The letter from the Yale baseball management, cancelling the games with Harvard, is one of the most surprising communications we have ever seen. It is impossible to see how Yale could, in a spirit of justice, assume such a position; and it is equally hard to understand her tone of personal attack upon Captain Dean. However ill-advised his conduct may have been in trying to arrange his games with Princeton without consulting the advisory committee in baseball, it is perfectly certain that he arranged the games in good faith, and equally certain that his arrangements with Yale were made in the same spirit. For Yale, therefore, to designate his action as "refusing to carry out the terms of your agreement with us," is equivalent to saying that Captain Dean has broken his good faith. Yale cannot pretend that she does not know that all arrangements for games and other athletic matters must be submitted for approval to the Harvard Athletic Committee. Certainly that committee has been prominently before the public often enough of late in exactly such actions, and no games with Yale nor with any other college have been finally arranged without its express approval. Take it all in all, Yale's claims are anything but creditable to a management which usually has borne the reputation of acting in a fair-minded and honorable way.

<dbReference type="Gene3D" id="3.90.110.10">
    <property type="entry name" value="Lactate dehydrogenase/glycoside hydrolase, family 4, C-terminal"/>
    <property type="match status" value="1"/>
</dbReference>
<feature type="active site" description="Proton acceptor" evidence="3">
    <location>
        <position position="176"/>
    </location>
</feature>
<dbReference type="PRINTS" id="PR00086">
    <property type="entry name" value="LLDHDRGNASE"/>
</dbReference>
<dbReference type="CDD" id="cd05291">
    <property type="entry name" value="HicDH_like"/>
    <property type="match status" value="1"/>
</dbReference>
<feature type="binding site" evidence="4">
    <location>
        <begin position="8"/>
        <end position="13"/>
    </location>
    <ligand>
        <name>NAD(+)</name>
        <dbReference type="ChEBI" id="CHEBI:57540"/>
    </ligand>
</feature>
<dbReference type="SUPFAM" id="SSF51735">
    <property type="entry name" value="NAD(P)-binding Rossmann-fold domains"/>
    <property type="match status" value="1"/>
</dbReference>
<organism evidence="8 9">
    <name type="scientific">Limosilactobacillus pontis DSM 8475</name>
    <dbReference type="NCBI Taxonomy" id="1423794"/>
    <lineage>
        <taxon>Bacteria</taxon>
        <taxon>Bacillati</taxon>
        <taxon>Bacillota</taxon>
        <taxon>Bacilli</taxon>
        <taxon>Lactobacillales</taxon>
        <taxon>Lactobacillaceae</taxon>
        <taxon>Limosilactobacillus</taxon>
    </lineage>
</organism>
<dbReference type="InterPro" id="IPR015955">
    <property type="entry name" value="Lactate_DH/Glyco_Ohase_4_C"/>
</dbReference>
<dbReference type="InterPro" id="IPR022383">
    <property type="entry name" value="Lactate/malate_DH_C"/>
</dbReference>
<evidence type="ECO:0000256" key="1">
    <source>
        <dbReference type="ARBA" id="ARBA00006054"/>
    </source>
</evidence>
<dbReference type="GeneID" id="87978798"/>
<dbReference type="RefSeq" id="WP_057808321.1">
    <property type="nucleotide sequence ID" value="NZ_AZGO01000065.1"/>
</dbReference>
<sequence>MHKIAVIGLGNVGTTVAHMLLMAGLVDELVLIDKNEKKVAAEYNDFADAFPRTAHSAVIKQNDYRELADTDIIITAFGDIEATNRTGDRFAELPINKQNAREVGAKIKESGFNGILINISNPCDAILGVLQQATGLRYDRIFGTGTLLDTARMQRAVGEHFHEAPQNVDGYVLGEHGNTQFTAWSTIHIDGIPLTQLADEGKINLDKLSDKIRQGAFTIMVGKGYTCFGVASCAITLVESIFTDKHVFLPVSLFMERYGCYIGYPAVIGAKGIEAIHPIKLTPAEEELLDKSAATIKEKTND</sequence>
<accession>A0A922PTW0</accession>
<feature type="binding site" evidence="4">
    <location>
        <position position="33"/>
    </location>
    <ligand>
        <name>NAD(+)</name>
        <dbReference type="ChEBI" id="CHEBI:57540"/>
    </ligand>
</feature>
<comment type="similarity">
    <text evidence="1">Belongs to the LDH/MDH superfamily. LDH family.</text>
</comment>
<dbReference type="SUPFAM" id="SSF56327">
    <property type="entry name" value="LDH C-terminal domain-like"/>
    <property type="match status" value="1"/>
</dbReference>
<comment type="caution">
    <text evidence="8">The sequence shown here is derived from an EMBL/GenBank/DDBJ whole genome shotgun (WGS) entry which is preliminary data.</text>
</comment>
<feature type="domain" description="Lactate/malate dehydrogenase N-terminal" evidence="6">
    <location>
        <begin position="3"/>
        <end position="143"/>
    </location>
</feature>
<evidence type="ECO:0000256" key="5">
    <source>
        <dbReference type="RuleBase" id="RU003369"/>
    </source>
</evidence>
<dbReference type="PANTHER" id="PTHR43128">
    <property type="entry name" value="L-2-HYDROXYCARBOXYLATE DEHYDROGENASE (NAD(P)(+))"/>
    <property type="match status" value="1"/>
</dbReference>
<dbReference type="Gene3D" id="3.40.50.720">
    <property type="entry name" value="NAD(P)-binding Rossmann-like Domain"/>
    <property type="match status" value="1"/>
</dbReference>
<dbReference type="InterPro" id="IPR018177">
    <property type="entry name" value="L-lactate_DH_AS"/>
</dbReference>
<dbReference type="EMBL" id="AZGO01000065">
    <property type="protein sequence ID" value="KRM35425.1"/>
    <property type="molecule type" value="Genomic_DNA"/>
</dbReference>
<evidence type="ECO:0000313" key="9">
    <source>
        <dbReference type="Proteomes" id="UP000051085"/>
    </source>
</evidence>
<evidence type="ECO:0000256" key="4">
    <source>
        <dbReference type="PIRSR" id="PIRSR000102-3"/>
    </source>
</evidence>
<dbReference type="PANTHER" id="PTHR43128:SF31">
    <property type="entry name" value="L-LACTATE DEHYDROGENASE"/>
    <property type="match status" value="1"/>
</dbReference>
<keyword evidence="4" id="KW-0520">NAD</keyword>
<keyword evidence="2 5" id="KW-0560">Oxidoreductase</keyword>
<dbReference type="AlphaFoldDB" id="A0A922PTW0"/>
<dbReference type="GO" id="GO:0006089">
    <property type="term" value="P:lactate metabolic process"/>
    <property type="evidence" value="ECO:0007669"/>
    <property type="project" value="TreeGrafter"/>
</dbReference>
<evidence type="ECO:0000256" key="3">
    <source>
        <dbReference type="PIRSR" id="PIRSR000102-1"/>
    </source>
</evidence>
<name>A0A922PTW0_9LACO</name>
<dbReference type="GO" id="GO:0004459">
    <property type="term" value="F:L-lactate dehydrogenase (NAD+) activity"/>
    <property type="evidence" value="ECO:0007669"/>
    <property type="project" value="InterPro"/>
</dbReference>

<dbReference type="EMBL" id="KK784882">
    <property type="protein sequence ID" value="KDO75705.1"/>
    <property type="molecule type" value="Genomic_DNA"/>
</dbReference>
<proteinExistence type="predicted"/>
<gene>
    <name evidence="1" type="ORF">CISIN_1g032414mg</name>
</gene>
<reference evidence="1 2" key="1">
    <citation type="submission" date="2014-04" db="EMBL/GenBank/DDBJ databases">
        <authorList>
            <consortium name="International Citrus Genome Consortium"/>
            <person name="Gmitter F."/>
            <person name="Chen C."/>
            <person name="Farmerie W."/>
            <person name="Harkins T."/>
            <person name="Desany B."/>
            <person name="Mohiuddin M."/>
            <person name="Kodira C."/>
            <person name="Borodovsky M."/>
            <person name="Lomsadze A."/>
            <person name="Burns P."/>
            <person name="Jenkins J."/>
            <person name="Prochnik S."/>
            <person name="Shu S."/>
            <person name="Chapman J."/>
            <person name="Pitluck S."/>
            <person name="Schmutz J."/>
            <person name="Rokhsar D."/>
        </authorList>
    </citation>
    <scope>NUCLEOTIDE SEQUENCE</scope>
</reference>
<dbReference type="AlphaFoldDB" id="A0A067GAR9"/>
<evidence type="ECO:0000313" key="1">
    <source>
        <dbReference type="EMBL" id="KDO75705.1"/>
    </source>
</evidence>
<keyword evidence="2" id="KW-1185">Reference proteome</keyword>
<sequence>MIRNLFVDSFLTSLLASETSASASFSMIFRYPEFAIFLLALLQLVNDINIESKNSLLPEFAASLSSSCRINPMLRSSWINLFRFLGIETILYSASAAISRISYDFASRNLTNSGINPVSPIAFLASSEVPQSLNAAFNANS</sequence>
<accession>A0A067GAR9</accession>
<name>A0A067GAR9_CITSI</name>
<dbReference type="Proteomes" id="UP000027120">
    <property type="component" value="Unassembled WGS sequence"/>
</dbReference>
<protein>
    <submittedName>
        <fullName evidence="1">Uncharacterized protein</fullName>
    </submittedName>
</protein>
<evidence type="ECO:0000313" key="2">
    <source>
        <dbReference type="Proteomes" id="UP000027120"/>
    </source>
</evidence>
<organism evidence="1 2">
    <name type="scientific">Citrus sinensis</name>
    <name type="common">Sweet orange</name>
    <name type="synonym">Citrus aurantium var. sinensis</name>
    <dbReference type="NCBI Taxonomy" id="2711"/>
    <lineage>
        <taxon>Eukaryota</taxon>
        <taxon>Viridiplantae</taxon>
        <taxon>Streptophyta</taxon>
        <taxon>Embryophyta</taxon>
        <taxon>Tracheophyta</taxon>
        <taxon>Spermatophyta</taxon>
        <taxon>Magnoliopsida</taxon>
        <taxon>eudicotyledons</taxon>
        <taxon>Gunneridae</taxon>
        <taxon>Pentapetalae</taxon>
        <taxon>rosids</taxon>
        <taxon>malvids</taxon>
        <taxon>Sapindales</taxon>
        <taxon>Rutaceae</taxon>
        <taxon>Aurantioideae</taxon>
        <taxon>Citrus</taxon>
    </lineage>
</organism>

We are willing, however, to impute to Yale, despite the tone of her letter which would indicate otherwise, sincere motives. It is this belief in Yale's sincerity at bottom which leads us to think that games between Yale and Harvard for this season are sure to be readily arranged. Yale seems to have taken her position rather from a misunderstanding than a wilful disregard of facts; and in view of these circumstances, it ought not to be hard to bring about a friendly settlement between the two colleges.
Whatever steps, however, Harvard may see fit to take in order to reach such a settlement, Yale may as well understand clearly that they shall not be upon a basis which allows Yale to dictate in the slightest degree to Harvard. Harvard will play whom she pleases without reference to Yale. We make make this statement at the very outset. We trust that we have made it clear enough for Yale's thorough understanding.